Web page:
Do you look at your broken Samsung Galaxy S21 Ultra and think you couldn’t possibly fix it yourself? So did I, until I found out Samsung supported self-repair. Then I dove into the process head and hands first, and I’m happier with my results.
When I bought my Samsung Galaxy S21 Ultra 5G, I also bought a screen protector and a case, and I swore to myself I would never remove either. I’ve rarely removed the case, but unfortunately, the screen protector removed itself. The glass protection, curved to fit the slightly curved edge of the Galaxy S21 Ultra, leapt from my phone the moment the phone hit the concrete sidewalk. The screen was cracked at the edge; the screen protector, beside it, also cracked.
I lived with the cracked phone for almost a year. I usually buy insurance for my phones, but I went cheap this time, thinking that diligence with a case and screen protector would save me. I thought about having the phone repaired but I couldn’t stomach the repair fee. Carrying a phone with a visible crack was my scarlet letter to bear; the shame of being careless.
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Samsung Self Repair to the Self Rescue
Then Samsung and iFixit teamed up to alleviate my shame. Samsung, like Apple, suddenly embraced the self-repair movement, and the company offered a new selection of self-repair kits for owners to buy. I asked iFixit to send me a sample of the Galaxy S21 Ultra front display repair kit and they obliged. The kit also replaces the Galaxy S21 battery because the battery and front screen is one attached piece that cannot easily be separated.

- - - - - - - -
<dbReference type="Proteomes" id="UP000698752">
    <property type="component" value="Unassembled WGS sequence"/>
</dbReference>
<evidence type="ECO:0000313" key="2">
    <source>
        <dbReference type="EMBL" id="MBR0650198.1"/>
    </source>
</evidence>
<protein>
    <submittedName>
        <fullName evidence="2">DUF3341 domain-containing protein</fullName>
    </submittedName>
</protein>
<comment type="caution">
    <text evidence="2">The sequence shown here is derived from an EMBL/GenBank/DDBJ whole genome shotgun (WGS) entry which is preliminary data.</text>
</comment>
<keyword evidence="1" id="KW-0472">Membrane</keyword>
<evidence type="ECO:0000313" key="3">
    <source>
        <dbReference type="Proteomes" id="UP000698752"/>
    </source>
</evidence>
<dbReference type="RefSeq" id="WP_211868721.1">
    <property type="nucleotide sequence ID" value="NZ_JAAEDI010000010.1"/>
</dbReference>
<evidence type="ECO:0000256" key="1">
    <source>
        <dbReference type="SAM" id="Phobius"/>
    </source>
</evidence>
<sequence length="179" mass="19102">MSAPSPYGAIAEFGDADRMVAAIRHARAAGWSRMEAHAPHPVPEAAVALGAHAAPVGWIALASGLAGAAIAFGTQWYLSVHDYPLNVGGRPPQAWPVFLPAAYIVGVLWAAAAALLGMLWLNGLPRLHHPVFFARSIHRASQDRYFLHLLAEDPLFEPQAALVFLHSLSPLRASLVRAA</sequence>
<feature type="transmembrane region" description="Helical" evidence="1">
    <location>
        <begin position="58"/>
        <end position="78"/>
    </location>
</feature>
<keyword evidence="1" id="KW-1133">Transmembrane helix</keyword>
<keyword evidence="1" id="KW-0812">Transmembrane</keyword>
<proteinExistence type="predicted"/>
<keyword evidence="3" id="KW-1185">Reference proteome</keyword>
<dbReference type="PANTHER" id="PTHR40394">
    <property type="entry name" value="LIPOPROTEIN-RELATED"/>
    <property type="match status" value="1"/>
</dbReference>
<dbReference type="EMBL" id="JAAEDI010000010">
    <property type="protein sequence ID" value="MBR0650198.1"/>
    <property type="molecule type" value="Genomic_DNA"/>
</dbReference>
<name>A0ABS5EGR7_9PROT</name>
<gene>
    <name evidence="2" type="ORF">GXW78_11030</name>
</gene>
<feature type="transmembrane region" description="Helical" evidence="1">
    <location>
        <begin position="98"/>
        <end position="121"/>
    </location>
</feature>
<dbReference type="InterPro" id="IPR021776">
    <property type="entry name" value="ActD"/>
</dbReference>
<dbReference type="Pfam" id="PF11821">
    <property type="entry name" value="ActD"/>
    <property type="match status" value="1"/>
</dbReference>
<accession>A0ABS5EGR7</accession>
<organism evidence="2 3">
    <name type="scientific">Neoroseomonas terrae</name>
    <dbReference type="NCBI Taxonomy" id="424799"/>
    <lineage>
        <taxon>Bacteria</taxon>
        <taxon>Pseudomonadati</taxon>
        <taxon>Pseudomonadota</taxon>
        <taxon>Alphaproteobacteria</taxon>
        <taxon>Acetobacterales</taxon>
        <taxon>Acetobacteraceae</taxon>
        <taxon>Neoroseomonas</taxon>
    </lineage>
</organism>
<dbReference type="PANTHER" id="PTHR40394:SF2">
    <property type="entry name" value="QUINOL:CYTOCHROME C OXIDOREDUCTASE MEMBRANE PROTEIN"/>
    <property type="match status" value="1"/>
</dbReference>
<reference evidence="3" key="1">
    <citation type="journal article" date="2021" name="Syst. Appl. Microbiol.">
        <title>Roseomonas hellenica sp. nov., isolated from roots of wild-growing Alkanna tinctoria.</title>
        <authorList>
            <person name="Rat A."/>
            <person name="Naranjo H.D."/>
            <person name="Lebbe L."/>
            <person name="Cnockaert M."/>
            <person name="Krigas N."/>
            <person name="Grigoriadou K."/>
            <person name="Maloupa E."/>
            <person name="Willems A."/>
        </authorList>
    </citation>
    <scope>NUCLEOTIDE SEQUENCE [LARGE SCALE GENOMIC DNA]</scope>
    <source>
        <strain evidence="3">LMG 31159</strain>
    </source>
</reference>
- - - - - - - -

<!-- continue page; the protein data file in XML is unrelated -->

I’ll walk you through my experience repairing my own phone but first cut to the chase. I would not advise doing this yourself unless you have a very steady hand and you have some relatable experience, say with a hobby like model-making or fine tool work.
You should definitely not try this if you are the type of person who reads the beginning and end of an instruction, looks at the photo, then says “oh yeah I get the gist.” You need to read every bit of each instruction. Then, you’ll need to read them backwards, and I’m not joking.
I was not the best person for this repair. I thought the worst part would be the screws. All the tiny screws. Keeping track of where they go, and where they go back. Nope, that was easy. The hard part was the adhesive. The adhesive almost ruined me.
Help your phone come unglued
The first thing you need to do is remove the back cover. To do this, iFixit provides the “iOpener,” a phone-sized neck pillow that you heat in the microwave. Alternately, if you live in the woods and are repairing your phone, you can also boil the neck pillow in water.